A College Newspaper Takes the Right Stand
The University of Kentucky is suing its own student newspaper to stop the publication of documents relating to a report of sexual assault and harassment. The case, which is expected to be resolved this month, pits federally guaranteed student privacy rights against the First Amendment and the public’s right to know. It also involves policy questions about how universities should handle sexual misconduct. Privacy for victims -- and for those who might be accused and then cleared -- is extremely important. But freedom of the press outweighs those interests, especially because universities are at the center of a significant struggle to determine the best way to deter and punish such cases.
The Kentucky case began with charges of sexual assault and harassment against James Harwood, an associate professor of entomology. Two people went to the university’s equal opportunity office to complain about Harwood; the allegations involved five victims in total.
Like all universities that receive federal funding, the University of Kentucky has a Title IX coordinator whose job it is to investigate such complaints and ensure that the university isn’t a hostile work and study environment on the basis of sex. The coordinator produced a 122-page report on Harwood that concluded, “There is enough evidence for a reasonable person to believe the alleged behavior occurred.”
That finding would have referred the case to the university’s Sexual Misconduct Hearing Board, which would presumably have sanctioned Harwood. Before that could happen, Harwood reached an agreement with the university for an “informal resolution.” As part of that agreement, Harwood resigned.
Under the University of Kentucky guidelines, and those of most universities, a resignation ends the case. The legal logic is that if the harasser won’t be around anymore, the campus isn’t subject to the hostile threat that the harasser has posed.
Although it hasn’t been reported to my knowledge, it’s highly likely that as part of the agreement with Harwood, the university agreed not to speak about Harwood’s actions. Such agreements are common, and in general not unlawful.
They’re also useful to the universities. The promise of confidentiality gives the harasser an incentive to leave, and the resulting public silence helps avoid bad publicity.
The problem with such informal resolutions is that they cut against the interest of the university community in knowing what happened -- and in learning how the university deals with sexual misconduct.
In the Kentucky case, the two complainants went to the student newspaper, the Kentucky Kernel, to try to find out what had happened. The paper asked the university for its report on Harwood. When the university refused, the paper appealed to the state’s attorney general.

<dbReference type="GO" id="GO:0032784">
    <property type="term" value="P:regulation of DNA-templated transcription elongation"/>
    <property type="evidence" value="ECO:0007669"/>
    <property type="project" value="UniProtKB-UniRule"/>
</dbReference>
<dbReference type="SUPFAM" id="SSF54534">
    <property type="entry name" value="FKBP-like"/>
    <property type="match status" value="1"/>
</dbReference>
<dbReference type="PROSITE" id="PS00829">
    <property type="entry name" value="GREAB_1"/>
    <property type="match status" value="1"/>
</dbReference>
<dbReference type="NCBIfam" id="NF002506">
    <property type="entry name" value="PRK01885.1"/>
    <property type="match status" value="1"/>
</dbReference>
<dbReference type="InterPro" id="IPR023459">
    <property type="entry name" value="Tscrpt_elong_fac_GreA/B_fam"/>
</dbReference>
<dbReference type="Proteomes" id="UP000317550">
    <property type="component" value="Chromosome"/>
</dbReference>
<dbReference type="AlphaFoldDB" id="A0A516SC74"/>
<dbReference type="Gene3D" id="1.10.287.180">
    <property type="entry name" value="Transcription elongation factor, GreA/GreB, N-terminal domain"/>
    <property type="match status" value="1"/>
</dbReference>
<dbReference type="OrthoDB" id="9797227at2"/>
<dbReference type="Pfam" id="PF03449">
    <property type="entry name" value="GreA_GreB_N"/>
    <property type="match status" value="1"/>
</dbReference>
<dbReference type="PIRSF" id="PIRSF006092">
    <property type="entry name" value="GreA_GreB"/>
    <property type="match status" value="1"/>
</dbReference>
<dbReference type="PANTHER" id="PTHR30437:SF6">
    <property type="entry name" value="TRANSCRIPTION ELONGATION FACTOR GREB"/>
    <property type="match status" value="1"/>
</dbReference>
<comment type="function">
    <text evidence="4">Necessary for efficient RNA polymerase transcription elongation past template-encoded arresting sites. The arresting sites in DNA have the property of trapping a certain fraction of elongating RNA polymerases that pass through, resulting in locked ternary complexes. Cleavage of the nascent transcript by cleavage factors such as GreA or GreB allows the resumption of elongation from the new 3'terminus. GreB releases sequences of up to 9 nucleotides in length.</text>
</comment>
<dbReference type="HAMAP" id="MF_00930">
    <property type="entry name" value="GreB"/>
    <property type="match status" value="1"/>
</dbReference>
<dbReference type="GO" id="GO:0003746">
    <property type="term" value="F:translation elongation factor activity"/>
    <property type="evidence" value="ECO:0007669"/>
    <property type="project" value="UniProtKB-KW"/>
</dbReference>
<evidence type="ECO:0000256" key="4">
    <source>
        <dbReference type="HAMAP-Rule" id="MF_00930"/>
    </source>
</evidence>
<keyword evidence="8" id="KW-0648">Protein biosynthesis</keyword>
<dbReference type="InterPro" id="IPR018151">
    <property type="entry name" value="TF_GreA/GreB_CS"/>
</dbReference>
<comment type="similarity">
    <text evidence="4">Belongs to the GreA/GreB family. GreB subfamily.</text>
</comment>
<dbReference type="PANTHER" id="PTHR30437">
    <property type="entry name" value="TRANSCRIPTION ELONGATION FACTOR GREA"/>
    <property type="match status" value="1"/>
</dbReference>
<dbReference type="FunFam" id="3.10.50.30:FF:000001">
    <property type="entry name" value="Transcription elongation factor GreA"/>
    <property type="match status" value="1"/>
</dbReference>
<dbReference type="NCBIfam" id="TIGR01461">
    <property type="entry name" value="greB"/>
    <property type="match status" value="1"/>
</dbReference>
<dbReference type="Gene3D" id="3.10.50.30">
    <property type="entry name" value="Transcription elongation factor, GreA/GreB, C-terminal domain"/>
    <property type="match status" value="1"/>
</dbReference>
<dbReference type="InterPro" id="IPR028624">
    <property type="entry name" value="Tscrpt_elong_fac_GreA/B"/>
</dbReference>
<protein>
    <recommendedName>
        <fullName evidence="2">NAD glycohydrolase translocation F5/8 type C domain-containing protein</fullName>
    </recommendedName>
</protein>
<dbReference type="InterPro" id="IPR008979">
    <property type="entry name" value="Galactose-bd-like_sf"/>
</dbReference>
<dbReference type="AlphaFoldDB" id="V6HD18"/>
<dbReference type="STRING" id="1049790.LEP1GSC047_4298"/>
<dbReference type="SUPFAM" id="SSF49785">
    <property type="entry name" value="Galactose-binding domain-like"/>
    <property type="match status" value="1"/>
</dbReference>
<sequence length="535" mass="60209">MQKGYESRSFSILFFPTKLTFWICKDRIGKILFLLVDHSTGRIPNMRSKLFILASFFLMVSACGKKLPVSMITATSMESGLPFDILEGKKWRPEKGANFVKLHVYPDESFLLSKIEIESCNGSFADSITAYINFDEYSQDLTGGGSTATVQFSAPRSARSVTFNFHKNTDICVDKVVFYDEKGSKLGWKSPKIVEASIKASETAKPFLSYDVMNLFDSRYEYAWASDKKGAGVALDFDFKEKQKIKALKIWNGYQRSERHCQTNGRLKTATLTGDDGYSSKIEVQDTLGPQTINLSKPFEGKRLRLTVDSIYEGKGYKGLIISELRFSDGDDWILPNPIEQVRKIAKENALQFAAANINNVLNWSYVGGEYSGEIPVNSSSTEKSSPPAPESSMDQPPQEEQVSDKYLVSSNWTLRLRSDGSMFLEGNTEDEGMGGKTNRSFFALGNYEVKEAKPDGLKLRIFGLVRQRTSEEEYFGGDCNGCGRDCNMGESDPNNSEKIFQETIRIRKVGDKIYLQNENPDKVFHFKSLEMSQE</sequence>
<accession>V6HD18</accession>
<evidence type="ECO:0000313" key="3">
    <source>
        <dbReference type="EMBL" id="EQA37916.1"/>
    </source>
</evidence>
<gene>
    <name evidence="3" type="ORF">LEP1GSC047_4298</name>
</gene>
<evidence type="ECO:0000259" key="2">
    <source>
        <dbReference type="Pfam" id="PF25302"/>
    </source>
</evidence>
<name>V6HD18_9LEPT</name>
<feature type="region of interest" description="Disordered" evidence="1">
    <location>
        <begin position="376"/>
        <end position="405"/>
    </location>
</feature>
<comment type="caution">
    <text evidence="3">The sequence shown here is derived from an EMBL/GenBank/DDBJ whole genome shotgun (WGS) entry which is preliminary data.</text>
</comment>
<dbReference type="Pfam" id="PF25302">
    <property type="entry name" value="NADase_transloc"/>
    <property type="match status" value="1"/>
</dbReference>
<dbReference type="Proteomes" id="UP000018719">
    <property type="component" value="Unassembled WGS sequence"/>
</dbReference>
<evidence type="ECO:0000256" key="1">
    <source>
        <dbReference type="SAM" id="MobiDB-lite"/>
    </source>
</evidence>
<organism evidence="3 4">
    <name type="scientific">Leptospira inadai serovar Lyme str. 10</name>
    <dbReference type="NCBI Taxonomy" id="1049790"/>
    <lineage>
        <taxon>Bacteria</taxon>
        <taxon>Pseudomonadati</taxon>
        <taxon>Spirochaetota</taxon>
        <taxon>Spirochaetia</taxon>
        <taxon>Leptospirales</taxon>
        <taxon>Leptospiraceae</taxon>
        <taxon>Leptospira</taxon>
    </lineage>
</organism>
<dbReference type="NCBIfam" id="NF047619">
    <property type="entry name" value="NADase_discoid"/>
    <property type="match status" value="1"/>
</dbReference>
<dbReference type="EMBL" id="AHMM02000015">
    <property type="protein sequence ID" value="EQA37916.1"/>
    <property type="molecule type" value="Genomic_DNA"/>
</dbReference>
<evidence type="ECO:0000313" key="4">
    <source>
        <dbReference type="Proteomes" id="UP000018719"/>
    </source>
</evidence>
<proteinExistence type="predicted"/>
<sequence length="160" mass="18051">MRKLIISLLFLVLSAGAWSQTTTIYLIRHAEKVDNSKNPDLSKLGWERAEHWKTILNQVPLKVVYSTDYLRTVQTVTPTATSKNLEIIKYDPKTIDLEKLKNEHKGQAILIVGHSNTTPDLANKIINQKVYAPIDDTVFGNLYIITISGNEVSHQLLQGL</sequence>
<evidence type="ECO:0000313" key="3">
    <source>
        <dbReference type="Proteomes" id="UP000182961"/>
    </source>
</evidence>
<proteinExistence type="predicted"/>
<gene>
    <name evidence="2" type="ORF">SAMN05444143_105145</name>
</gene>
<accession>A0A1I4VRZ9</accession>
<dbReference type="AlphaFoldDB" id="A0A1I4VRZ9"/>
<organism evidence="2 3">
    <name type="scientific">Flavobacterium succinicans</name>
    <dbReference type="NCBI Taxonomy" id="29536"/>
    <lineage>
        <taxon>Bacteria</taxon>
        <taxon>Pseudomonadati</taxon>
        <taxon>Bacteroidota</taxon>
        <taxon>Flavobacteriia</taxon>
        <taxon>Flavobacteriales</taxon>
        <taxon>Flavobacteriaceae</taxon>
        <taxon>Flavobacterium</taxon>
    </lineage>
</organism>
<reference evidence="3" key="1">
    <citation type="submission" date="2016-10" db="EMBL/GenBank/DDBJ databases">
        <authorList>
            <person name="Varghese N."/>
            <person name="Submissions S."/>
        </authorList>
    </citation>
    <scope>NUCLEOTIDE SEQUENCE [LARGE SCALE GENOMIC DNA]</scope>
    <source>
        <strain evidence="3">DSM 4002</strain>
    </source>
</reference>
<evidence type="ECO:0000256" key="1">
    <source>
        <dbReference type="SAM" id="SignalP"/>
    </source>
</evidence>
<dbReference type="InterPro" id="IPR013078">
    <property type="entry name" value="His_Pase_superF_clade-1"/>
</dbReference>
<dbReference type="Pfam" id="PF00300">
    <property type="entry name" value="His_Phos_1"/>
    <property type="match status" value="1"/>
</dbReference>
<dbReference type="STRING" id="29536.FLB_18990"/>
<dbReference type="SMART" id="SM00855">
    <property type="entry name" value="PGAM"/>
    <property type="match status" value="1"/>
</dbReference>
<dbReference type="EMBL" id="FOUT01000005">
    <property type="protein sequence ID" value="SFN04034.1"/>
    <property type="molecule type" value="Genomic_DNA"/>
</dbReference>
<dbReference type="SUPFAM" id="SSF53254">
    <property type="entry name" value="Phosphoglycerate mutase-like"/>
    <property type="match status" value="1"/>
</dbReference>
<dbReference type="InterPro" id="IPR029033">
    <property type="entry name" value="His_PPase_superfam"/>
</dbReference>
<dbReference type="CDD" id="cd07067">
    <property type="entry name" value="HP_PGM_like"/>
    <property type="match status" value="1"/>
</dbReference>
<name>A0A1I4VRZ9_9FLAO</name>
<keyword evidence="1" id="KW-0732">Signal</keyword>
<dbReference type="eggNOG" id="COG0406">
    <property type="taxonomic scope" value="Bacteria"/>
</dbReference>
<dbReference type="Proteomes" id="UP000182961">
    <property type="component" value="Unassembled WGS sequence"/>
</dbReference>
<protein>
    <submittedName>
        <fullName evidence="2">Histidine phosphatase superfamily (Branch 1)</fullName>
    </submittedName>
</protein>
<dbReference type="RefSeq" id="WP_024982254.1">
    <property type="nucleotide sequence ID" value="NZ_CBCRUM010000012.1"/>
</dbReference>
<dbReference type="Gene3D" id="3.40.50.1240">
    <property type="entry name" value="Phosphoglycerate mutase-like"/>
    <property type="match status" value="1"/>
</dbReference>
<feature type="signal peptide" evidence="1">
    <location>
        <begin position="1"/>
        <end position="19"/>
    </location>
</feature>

The Kentucky attorney general ruled in favor of the newspaper, and ordered the university to release the report with students’ names redacted to protect their privacy. But the university, citing privacy, refused. Someone from within the university then leaked the report to the Kernel.
The student newspaper played it safe. Rather than publishing the whole document against the university’s protests, it reported on the contents. The university’s lawsuit, which names the paper and the attorney general, is demanding that the paper not publish the whole leaked report.
The university’s legal rationale for student privacy comes from the Family Educational Rights and Privacy Act. The law, known as FERPA, keeps student records from entering the public domain. It’s a useful and important law. The university claims that publishing the investigative report about Harwood, even with student names removed, would compromise the identities of the victims.
In general, that’s a reasonable concern. If victims think that their identities won’t be kept private, they will probably be less likely to bring complaints to the university. And though this case doesn’t raise the issue directly, there’s an important privacy interest for students who are accused of harassment or assault but are cleared after an investigation.
Yet once a newspaper is in possession of a document, First Amendment concerns enter the picture -- and dictate that publication should be covered by freedom of the press. Student privacy interests aren’t greater than national security interests, yet various WikiLeaks publications of classified material are (and should be) First Amendment-protected.
The importance of a free press is especially great where major public policy decisions are being taken behind closed doors. That’s the case for universities today, where the questions of how to prevent sexual assault and harassment and how to handle complaints are pressing issues.
The public needs to know about how universities handle such cases -- and the commonplace nature of informal resolutions and confidentiality agreements makes that extremely difficult. I don’t know a single professor who hasn’t been told on occasion by university general counsel that a case has been resolved by confidential agreement -- and that the professor, as an employee and officer of the university, should therefore not talk about the underlying conduct or investigation.
That’s what a free press is for -- and at a public university, a student newspaper like the Kernel has as much First Amendment protection as a national publication.
This column does not necessarily reflect the opinion of the editorial board or Bloomberg LP and its owners.
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